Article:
While it can easily be argued that the earliest forms of literature were all what today might be called fantasy –Beowulf, The Odyssey, the epic of Gilgamesh—and that the fantastic was a part of mainstream literature for a long time after—Shakespeare, anyone?—in recent decades fantasy and its younger sibling, science fiction, have been relegated to the fringes—read and loved by many, certainly, but not considered to be literary by the cognoscenti and often dismissed in favor of more realistic works. This, however, is a trend that seems to be reversing itself. The current interest in George R.R. Martin’s “Song of Ice and Fire” book series, prompted in part by the popular HBO miniseries based upon the books, is but one example. In addition to the public’s discovery of SF-F authors like Martin, those who have been writing in the genre for many years, there is an emerging trend of literary fiction authors turning to more speculative themes. The success of Michael Chabon’s The Yiddish Policeman’s Union, Lev Grossman’s The Magicians and, more recently, Justin Cronin’s The Passage seems to have opened a door for other authors to walk through. A variety of other authors, best known for their previous works of literary fiction, have recent or forthcoming works of science fiction, fantasy, or horror.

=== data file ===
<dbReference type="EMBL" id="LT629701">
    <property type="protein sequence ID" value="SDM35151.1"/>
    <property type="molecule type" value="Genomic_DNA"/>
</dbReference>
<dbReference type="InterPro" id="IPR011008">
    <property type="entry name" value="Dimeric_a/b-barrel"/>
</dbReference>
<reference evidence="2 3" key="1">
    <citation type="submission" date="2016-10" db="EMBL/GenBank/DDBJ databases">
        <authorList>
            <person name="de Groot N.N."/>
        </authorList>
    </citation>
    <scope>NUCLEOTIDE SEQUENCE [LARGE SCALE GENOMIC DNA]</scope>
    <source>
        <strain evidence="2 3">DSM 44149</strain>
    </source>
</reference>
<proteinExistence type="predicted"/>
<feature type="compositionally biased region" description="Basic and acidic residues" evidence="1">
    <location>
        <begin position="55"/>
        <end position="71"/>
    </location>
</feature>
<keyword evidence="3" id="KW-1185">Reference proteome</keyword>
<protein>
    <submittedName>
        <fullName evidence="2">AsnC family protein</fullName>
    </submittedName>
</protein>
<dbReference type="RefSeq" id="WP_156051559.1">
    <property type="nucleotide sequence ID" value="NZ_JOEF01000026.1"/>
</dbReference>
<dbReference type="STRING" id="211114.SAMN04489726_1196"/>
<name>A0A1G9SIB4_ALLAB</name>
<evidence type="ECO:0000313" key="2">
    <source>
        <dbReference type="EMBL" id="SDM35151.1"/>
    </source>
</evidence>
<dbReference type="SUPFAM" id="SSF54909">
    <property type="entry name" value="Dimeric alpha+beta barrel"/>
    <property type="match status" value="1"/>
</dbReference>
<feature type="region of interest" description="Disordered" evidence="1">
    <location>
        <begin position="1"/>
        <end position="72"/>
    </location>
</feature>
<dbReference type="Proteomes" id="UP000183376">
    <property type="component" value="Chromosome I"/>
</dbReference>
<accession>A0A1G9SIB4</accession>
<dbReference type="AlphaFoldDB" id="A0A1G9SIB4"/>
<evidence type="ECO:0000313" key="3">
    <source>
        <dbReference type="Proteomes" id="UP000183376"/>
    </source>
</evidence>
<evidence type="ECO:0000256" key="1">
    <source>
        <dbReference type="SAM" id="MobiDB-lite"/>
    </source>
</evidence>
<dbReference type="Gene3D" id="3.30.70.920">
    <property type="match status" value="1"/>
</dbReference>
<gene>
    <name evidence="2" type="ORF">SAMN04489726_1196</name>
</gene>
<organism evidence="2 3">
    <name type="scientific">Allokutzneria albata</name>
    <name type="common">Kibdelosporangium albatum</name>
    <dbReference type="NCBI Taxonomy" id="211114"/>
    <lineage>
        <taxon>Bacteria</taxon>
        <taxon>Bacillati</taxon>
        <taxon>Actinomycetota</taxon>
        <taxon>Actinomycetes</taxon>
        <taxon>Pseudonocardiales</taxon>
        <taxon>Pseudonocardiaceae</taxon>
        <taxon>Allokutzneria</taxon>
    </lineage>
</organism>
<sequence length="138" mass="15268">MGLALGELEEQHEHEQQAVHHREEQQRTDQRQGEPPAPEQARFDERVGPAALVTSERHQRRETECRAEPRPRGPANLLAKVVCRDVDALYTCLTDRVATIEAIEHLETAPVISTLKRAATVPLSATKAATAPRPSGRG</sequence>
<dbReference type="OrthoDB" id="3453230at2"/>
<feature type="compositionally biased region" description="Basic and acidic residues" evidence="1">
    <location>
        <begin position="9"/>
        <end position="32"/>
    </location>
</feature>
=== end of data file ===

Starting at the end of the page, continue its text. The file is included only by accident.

Bohjalian, Chris. The Night Strangers
Duncan, Glen. The Last Werewolf
Jordan, Hillary. When She Woke
Koryta, Michael. The Ridge
Perotta, Tom. The Leftovers
Shteyngart, Gary. Super Sad True Love Story
Whitehead, Colson. Zone One